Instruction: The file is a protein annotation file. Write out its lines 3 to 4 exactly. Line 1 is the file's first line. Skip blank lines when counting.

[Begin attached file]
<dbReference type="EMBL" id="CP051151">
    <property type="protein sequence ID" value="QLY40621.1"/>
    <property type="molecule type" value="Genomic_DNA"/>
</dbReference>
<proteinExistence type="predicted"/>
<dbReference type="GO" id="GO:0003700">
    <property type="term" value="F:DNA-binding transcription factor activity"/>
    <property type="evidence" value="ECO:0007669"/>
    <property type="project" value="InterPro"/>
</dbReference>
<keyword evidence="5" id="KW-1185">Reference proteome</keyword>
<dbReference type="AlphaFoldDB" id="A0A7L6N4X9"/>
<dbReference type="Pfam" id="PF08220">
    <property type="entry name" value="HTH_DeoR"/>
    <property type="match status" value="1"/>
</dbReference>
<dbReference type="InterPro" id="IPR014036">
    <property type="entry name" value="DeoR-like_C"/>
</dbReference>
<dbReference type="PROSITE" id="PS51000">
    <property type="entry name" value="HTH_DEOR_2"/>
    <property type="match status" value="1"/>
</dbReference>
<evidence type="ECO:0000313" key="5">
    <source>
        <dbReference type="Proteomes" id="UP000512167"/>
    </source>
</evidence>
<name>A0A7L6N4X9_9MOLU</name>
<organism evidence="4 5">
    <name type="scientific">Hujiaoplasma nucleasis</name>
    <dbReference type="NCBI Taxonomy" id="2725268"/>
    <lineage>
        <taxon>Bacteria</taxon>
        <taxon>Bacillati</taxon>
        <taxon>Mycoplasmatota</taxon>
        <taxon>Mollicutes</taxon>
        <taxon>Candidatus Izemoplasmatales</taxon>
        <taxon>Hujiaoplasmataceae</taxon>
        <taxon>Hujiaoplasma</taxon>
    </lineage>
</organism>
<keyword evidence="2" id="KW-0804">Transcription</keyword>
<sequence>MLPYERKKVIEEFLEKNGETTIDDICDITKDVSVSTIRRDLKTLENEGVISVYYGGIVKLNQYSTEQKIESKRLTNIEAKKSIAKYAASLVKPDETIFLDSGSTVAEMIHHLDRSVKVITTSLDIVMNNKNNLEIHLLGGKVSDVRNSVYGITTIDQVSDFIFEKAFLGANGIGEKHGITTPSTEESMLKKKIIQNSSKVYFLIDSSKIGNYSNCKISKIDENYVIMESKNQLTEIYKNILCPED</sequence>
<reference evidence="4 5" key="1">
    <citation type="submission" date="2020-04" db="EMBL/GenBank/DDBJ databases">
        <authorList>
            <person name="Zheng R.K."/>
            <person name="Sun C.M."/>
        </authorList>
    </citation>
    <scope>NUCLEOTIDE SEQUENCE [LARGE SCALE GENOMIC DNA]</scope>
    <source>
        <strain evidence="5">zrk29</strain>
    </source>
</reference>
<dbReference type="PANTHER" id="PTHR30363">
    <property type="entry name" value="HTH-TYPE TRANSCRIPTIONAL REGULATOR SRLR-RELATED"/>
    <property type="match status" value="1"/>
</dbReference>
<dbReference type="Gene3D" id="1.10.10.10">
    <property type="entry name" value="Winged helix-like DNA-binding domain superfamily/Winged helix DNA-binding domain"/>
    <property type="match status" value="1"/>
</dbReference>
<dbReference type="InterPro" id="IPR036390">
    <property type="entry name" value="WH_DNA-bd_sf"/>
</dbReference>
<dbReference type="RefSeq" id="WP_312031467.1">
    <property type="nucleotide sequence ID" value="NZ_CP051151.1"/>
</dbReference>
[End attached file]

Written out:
    <property type="molecule type" value="Genomic_DNA"/>
</dbReference>